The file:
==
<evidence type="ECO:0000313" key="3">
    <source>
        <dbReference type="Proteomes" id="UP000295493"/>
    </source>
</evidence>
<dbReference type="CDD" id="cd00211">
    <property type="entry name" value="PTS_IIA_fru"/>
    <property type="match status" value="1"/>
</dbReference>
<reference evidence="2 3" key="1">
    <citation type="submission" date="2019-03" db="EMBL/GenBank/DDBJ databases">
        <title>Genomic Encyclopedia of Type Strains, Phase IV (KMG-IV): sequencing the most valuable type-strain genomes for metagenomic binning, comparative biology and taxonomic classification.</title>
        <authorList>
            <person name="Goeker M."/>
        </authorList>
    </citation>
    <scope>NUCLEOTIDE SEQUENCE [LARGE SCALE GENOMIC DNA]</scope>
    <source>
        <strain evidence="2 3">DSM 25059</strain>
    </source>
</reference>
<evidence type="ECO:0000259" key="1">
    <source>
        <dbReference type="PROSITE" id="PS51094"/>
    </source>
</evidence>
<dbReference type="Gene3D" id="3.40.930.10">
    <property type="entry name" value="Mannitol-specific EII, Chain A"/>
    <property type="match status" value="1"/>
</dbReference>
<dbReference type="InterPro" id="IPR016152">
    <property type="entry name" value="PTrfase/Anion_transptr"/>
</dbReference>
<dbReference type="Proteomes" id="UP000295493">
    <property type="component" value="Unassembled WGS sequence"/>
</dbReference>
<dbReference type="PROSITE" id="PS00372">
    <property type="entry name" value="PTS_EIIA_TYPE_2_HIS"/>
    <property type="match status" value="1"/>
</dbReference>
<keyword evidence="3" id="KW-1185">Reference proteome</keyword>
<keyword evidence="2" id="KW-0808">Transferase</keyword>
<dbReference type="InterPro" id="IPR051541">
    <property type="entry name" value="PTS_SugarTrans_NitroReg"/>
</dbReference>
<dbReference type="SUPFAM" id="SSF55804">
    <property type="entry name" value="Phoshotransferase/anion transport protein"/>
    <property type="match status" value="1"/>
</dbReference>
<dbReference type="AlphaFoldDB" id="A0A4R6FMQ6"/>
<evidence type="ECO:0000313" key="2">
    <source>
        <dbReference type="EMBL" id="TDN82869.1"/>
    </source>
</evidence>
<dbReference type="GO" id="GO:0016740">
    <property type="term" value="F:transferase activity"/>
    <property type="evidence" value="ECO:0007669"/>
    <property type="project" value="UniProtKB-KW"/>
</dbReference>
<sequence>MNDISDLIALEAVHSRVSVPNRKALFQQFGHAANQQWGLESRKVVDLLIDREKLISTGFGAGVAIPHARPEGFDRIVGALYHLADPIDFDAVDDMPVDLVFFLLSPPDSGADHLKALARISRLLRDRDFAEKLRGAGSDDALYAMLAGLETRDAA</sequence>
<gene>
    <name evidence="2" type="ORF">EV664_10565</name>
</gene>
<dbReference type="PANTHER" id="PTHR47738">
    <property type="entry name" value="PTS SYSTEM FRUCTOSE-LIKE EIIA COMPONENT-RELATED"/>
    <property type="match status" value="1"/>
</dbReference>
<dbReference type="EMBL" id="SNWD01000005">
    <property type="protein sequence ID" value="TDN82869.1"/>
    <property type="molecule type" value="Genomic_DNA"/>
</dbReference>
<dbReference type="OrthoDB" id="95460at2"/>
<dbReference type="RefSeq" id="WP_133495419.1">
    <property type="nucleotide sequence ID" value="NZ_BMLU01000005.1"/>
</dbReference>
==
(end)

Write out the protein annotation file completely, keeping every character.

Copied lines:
<evidence type="ECO:0000313" key="3">
    <source>
        <dbReference type="Proteomes" id="UP000295493"/>
    </source>
</evidence>
<dbReference type="CDD" id="cd00211">
    <property type="entry name" value="PTS_IIA_fru"/>
    <property type="match status" value="1"/>
</dbReference>
<reference evidence="2 3" key="1">
    <citation type="submission" date="2019-03" db="EMBL/GenBank/DDBJ databases">
        <title>Genomic Encyclopedia of Type Strains, Phase IV (KMG-IV): sequencing the most valuable type-strain genomes for metagenomic binning, comparative biology and taxonomic classification.</title>
        <authorList>
            <person name="Goeker M."/>
        </authorList>
    </citation>
    <scope>NUCLEOTIDE SEQUENCE [LARGE SCALE GENOMIC DNA]</scope>
    <source>
        <strain evidence="2 3">DSM 25059</strain>
    </source>
</reference>
<evidence type="ECO:0000259" key="1">
    <source>
        <dbReference type="PROSITE" id="PS51094"/>
    </source>
</evidence>
<dbReference type="Gene3D" id="3.40.930.10">
    <property type="entry name" value="Mannitol-specific EII, Chain A"/>
    <property type="match status" value="1"/>
</dbReference>
<dbReference type="InterPro" id="IPR016152">
    <property type="entry name" value="PTrfase/Anion_transptr"/>
</dbReference>
<dbReference type="Proteomes" id="UP000295493">
    <property type="component" value="Unassembled WGS sequence"/>
</dbReference>
<dbReference type="PROSITE" id="PS00372">
    <property type="entry name" value="PTS_EIIA_TYPE_2_HIS"/>
    <property type="match status" value="1"/>
</dbReference>
<keyword evidence="3" id="KW-1185">Reference proteome</keyword>
<keyword evidence="2" id="KW-0808">Transferase</keyword>
<dbReference type="InterPro" id="IPR051541">
    <property type="entry name" value="PTS_SugarTrans_NitroReg"/>
</dbReference>
<dbReference type="SUPFAM" id="SSF55804">
    <property type="entry name" value="Phoshotransferase/anion transport protein"/>
    <property type="match status" value="1"/>
</dbReference>
<dbReference type="AlphaFoldDB" id="A0A4R6FMQ6"/>
<evidence type="ECO:0000313" key="2">
    <source>
        <dbReference type="EMBL" id="TDN82869.1"/>
    </source>
</evidence>
<dbReference type="GO" id="GO:0016740">
    <property type="term" value="F:transferase activity"/>
    <property type="evidence" value="ECO:0007669"/>
    <property type="project" value="UniProtKB-KW"/>
</dbReference>
<sequence>MNDISDLIALEAVHSRVSVPNRKALFQQFGHAANQQWGLESRKVVDLLIDREKLISTGFGAGVAIPHARPEGFDRIVGALYHLADPIDFDAVDDMPVDLVFFLLSPPDSGADHLKALARISRLLRDRDFAEKLRGAGSDDALYAMLAGLETRDAA</sequence>
<gene>
    <name evidence="2" type="ORF">EV664_10565</name>
</gene>
<dbReference type="PANTHER" id="PTHR47738">
    <property type="entry name" value="PTS SYSTEM FRUCTOSE-LIKE EIIA COMPONENT-RELATED"/>
    <property type="match status" value="1"/>
</dbReference>
<dbReference type="EMBL" id="SNWD01000005">
    <property type="protein sequence ID" value="TDN82869.1"/>
    <property type="molecule type" value="Genomic_DNA"/>
</dbReference>
<dbReference type="OrthoDB" id="95460at2"/>
<dbReference type="RefSeq" id="WP_133495419.1">
    <property type="nucleotide sequence ID" value="NZ_BMLU01000005.1"/>
</dbReference>